Frankenstorm Sandy Approaches

October 28th, 2012 at 7:37 am

As goes the power, so goes the internet, and the likelihood of an outage here in the DC area is high, so if there’s radio silence from OTE for a few days, that’s why.

Not to bring everything back to Keynesian economics, but the 10 year bond yield is 1.75%, the 10 year TIPs yield is negative, far too many workers of both blue and white collar are out of work, and millions of people in the Northeast are once again about to lose power because a) we’re about to have another one of those 100 year storms that seem to be coming about every six months, and b) our power lines are above ground.

People have often said to me that there are no more big, national infrastructure projects that need to be undertaken, like the railroads, the highway system, the electrical grid, the Hoover damn.  Well, as we handed out the flashlights to the kids before bed tonight, this one came to mind: bury the damn power lines!

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7 comments in reply to "Frankenstorm Sandy Approaches"

  1. Chris G says:

    “…bury the damn power lines!”

    I’m on our town’s Arbor Resources committee. Trees vs power lines is an ongoing issue. Every few years the power company comes along and hacks up the trees in close proximity to the lines. Basically they mortally wound a significant fraction of the trees and make the area godawful ugly. It’s a lose-lose situation. Bury the damn power lines already!

    • Chris G says:

      Two things:

      1) I should have qualified my comment above with “In addition to the very serious concerns about power lines going down during semi-annual 100 year storms…”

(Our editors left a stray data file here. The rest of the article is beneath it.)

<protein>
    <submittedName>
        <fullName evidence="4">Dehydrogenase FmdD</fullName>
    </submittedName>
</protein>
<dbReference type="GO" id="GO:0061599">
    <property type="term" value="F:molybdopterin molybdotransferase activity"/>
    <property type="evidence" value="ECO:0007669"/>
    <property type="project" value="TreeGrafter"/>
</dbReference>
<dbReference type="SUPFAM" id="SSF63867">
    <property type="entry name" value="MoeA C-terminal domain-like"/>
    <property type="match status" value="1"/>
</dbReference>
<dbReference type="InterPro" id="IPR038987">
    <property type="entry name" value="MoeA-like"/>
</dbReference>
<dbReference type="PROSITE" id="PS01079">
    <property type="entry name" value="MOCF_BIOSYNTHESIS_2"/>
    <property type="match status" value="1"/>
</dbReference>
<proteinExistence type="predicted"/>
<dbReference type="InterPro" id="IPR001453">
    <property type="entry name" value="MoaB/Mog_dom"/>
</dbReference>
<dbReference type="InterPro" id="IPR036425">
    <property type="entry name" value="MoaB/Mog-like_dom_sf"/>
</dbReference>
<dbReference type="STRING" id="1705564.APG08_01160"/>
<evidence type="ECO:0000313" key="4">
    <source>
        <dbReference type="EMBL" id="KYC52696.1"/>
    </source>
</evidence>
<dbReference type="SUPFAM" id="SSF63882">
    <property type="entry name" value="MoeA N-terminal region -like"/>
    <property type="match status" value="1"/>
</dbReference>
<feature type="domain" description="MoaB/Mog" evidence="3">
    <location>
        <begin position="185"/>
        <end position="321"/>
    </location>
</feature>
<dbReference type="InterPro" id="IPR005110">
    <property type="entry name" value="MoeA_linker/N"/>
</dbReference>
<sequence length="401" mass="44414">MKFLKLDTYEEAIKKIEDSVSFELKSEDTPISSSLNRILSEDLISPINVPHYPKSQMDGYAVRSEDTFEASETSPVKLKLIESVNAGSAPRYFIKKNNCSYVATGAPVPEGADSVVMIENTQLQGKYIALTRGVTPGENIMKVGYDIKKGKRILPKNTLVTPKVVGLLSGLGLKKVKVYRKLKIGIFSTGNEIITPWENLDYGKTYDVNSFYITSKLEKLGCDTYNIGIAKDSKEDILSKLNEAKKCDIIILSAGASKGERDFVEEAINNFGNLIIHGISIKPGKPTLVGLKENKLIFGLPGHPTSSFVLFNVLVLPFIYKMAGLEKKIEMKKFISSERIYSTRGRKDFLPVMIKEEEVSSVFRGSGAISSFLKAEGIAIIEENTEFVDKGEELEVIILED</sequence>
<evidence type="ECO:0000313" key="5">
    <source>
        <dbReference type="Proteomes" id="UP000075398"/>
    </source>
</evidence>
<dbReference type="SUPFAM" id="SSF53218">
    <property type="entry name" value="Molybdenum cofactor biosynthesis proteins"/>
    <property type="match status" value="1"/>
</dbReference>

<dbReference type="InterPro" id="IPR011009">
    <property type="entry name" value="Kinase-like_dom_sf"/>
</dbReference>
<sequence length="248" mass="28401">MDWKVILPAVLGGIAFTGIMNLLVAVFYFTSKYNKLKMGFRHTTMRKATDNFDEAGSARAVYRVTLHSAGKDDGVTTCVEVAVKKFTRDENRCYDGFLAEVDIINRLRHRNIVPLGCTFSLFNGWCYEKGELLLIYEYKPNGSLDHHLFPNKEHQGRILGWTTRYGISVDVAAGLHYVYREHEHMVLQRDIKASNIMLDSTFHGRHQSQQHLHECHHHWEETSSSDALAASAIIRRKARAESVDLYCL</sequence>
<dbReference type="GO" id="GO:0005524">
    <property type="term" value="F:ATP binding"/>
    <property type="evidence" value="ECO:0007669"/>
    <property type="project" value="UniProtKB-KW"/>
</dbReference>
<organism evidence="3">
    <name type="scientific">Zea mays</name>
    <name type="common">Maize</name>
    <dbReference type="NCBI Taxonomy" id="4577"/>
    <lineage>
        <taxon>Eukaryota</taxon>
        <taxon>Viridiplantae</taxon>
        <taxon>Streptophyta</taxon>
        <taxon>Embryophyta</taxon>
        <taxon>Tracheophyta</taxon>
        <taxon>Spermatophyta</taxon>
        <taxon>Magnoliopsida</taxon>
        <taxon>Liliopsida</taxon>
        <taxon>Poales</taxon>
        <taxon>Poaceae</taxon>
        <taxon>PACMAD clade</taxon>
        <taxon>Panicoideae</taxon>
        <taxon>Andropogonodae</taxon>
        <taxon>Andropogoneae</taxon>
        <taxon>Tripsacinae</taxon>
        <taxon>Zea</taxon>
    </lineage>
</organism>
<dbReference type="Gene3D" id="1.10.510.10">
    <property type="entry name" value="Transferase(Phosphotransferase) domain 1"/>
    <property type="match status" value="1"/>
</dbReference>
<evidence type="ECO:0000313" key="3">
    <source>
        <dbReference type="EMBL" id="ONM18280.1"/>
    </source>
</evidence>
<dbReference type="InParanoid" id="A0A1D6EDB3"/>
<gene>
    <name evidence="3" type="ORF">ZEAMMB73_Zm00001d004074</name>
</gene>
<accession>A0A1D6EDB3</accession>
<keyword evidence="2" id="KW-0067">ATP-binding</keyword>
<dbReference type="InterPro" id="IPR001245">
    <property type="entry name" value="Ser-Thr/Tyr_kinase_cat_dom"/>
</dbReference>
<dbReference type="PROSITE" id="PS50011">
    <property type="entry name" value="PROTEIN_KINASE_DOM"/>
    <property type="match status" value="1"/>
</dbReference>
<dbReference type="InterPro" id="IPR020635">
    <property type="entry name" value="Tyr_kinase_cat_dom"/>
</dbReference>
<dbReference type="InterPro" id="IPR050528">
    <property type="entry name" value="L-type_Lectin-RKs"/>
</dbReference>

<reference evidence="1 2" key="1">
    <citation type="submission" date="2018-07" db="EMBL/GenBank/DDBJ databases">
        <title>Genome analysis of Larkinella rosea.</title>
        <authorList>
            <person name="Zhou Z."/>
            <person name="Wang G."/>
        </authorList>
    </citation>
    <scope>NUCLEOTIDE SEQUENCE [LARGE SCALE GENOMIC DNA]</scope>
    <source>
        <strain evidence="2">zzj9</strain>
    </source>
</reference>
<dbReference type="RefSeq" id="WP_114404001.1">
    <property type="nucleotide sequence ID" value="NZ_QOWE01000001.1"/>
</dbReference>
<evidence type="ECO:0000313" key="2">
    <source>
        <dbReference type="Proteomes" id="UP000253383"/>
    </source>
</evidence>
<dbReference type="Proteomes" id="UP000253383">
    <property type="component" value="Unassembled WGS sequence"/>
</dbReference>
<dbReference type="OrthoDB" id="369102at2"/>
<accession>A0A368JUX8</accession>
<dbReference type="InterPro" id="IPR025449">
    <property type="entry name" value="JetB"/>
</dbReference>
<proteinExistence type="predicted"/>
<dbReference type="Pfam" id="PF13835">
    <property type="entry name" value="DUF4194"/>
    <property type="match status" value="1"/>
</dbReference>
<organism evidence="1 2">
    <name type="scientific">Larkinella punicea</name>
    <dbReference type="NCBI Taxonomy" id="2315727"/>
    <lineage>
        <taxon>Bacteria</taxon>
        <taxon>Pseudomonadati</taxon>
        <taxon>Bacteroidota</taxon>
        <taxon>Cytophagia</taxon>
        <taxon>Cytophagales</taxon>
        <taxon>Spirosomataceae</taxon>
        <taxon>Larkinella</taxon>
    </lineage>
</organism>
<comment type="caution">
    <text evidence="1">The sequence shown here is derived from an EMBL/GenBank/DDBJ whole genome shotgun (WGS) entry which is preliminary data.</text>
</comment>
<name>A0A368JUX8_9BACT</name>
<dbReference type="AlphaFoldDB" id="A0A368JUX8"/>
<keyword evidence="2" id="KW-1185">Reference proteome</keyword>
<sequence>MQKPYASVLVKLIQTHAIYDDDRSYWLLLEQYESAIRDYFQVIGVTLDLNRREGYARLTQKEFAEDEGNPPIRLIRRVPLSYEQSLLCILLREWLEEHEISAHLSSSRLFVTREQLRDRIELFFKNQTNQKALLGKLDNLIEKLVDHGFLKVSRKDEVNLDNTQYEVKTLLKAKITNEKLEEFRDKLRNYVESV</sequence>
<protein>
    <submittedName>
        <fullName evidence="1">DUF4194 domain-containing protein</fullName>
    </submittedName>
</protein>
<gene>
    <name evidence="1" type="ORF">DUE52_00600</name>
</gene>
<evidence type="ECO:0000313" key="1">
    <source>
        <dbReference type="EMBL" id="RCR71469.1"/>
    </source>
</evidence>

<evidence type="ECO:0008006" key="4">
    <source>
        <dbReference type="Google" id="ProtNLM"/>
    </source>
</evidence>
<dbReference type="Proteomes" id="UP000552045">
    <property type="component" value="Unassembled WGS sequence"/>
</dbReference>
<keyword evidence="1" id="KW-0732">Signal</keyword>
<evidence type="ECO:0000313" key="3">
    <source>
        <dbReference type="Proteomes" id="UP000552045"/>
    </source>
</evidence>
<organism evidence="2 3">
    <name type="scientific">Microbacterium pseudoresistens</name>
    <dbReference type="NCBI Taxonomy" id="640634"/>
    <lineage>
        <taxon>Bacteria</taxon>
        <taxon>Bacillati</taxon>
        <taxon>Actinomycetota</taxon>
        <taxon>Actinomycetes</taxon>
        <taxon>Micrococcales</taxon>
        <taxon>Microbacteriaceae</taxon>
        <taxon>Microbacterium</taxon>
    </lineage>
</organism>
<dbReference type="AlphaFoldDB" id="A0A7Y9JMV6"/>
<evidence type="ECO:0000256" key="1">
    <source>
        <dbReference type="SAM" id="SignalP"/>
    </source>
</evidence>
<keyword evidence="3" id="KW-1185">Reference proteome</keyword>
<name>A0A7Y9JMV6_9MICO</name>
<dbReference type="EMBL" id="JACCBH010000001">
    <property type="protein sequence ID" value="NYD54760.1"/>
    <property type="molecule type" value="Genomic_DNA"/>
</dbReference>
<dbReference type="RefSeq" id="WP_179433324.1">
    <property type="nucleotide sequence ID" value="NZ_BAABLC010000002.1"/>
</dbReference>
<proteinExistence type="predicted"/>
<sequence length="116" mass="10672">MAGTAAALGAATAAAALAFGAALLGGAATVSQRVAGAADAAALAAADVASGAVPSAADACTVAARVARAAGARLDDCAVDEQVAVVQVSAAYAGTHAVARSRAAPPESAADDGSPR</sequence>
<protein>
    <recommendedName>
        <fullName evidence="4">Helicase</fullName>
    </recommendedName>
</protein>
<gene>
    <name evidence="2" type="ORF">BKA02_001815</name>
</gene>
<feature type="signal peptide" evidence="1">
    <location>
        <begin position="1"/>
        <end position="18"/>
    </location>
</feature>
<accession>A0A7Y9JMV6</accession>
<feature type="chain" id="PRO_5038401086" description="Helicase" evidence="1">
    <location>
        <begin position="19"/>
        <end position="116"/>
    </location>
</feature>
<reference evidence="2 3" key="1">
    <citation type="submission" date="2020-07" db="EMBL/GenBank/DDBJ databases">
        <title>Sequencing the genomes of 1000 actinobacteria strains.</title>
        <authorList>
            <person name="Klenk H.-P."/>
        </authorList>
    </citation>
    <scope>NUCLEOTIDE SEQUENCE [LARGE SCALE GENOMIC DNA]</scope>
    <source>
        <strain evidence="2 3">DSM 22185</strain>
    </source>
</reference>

2) The person who has the office next to me at work also lives in the neighboring town. During last year’s ‘freak’ late October snowstorm we only lost power at our house for a day. She lost power for 4-5 days at her house. A few weeks after things were back to normal we were chatting about our respective sans-electricity experiences. Her kids – roughly 10 yrs old – where taken aback by how dependent they were on things electric. (Mine, being only three and one, didn’t seem to make as much of it.) I concurred and observed that I really should get a generator because it’s pretty foolish to have 150 gallons of heating oil in our tank and not be able to use it because we have an electric furnace. (Doh!) The other thing she noted was that having power lines on poles seemed like a ‘third world’ approach to electricity distribution. She grew up in Italy. Apparently Europeans do things differently there. She said she’s always been puzzled by how we do it here.

      • PeonInChief says:

        US power lines are on wooden poles because we developed mass electrification earlier than Europe. (In Europe above-ground lines are on concrete “poles”.) One of the problems with being an early adopter is that you get a fairly primitive infrastructure. And while undergrounding is a good idea, it’s expensive and many people don’t want to pay for it. Hmm, now might be a good time to propose it…

        • Chris G says:

          Good points. On that theme, my recollection of Tokyo is that the overhead wires were a real rat’s nest. (That recollection is from 20+ years ago and based primarily on the neighborhood I lived in.) A result – at least in part – of them being an ‘early adopter’ post-WWII?

  2. Robin Schulberg says:

    From the New Orleans area — couldn’t agree more.

  3. Ed Viguerie says:

    Also from Louisiana (but not New Orleans) and also couldn’t agree more.

    To all those people that complain that there are no more big, national infrastructure projects that need to be undertaken, I would simply say, “Sure there are! The railroads, the highway system, the electrical grid…”

  4. Chris G says:

    A few words on Romney’s record re disaster response from my homeboy Charles Pierce: